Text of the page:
How can revenue leaders/sales leaders today do things differently to help their teams and businesses drive more brand ROI despite current market dynamics / challenges?
Although it may be unusual for those in sales, it’s important to consider structure and process. We can be fortunate and win some deals, and we can be unfortunate and lose some. It’s necessary to have structure and rigor in our processes that clearly define what we’re going to do and how we’re going to do it, so that if we’re successful in handling these operations, we’re able to scale the business. If we don’t have those structured processes, then we can be busy fools, which means we can start to let people down.
Renueve leaders must also ensure they’re clear about the areas in which they do and don’t compete. This ensures they’re experts in their field instead of being generalists. What’s more, if we’re going to test the market in certain markets, it’s good to fail fast. For example, there will be times that we try and enter a new vertical market. However, when this happens, it’s important to recognise when it’s not working and to accept you’ve failed instead of wasting time and energy on a situation which cannot be resolved.
Where do you see yourself in the next 5 years?
Well, I’m 54 and I’m constantly pushing myself to be fitter every year to give myself new physical challenges. I hope to stick to this as the years go by as I believe my physical and mental fitness helps me in my business life.
At HGS, we’ve got significant growth plans, both in the UK and globally. I see myself playing a very large part in this, increasing the breadth of the role I currently have so that it spans more geographies than just the UK.
Nevertheless, I still see myself in the same environment in five years’ time, delivering the same services and doing the same tasks I’m currently working on, just on a greater scale with a larger team, looking after more clients, and with different combinations that are more technology focused.
Can you please share a few best practices that you feel every CRO needs to implement as part of their daily activity to drive overall growth goals and keep their teams on their toes?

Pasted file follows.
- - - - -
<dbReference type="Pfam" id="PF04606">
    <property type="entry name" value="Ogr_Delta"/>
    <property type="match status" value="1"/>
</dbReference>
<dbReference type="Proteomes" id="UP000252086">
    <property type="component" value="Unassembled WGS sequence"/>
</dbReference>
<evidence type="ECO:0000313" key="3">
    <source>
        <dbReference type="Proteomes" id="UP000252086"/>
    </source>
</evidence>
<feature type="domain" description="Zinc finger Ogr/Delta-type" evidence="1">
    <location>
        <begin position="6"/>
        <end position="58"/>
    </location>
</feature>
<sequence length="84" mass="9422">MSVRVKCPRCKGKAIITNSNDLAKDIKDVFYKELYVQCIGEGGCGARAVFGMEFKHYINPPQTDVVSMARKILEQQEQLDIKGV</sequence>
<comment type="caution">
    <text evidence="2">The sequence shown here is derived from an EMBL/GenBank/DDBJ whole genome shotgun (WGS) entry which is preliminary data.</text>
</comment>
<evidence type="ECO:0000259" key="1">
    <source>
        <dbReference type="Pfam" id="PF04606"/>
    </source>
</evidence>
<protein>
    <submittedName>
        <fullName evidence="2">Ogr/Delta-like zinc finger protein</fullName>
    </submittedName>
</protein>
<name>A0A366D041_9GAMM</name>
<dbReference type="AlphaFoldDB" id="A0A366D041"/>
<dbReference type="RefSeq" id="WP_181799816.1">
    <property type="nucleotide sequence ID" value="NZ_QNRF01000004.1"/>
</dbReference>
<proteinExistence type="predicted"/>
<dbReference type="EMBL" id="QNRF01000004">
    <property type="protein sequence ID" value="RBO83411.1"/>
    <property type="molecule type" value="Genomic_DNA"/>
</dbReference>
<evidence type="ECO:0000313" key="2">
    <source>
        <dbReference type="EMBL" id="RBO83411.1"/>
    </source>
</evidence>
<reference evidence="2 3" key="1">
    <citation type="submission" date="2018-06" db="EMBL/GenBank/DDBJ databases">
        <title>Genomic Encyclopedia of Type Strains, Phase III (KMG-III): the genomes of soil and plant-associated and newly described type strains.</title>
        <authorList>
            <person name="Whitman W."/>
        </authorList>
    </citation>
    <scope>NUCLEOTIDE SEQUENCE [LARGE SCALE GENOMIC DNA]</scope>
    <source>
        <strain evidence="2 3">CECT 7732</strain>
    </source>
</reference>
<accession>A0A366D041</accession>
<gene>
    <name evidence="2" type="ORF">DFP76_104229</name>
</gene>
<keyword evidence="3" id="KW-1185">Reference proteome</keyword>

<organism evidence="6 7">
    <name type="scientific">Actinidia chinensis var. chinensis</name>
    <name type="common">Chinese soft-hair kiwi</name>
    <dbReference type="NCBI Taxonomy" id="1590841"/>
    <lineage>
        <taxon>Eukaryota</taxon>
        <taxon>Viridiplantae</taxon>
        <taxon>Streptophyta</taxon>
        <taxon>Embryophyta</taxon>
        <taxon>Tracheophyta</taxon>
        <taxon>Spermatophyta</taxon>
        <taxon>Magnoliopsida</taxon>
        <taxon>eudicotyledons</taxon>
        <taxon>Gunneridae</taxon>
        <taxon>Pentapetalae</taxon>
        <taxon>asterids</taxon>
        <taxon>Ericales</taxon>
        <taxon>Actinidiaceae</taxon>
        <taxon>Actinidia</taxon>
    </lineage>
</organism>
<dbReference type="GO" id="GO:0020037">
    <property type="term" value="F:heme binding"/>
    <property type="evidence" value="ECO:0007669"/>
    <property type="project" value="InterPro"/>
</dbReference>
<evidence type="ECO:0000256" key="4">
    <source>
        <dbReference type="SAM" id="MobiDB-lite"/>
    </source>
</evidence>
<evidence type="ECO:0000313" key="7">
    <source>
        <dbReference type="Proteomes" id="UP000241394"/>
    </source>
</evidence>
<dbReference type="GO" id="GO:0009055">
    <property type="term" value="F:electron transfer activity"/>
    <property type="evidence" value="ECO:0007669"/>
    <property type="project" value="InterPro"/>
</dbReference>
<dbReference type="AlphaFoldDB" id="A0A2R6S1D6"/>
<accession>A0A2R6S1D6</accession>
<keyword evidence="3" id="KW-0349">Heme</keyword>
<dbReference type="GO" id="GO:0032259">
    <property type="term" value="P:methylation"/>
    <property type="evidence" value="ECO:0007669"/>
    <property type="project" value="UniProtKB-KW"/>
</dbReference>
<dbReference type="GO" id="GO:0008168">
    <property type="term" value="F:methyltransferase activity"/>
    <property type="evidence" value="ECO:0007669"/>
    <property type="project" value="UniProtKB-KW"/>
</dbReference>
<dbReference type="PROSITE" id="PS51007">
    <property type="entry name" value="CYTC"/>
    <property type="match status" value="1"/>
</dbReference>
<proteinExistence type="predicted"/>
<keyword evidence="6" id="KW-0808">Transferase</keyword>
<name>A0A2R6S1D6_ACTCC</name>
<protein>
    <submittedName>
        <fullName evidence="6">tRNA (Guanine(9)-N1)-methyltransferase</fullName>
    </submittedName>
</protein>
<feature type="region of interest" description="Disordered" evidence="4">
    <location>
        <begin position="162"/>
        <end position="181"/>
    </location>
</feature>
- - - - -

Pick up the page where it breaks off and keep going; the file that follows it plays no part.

Every CRO should have structured processes in place. This enables them to know where they are playing, while it allows them to be clear about the vertical markets, they operate in so they can go and be experts in that market. When employees go and talk to a customer, they should be an expert in that customer, understanding their business, their markets, and their competitors.
Adding to this, maintaining a motivated and engaged sales force is absolutely critical. Sales leads cannot be successful without a highly motivated and great team behind them. They need to feel integrated and rewarded as part of the team. As a business, we need to be very clear in terms of what we’re asking them to deliver, so they feel they’re not working alone.
They also need to be motivated financially. This requires challenging but rewarding targets so that when they meet the revenue expectations, they are well rewarded.
With existing clients, being clear and having well defined plans is imperative. We need to outline what we do and what the minimum expectation is for the client in terms of what we are contracted to do. The bigger, more exciting and interesting element concerns how we’re going to exceed our initial targets and what we can do to blow the clients’ socks off, with the goal of helping theme to grow their existing client base.
It is also important to challenge the existing client managers to pursue the markets, understand the markets, understanding our clients so that we’re able to do more and to grow more with those clients. Growing more doesn’t necessarily always mean going to the top line in terms of total contract ownership, or total contract value. Instead, we could be delivering some digital innovative capabilities which reduce the overall revenue and increase the margin. As such, growth doesn’t always mean increasing the top line, but it certainly will deliver better outcomes both from the client side and for us.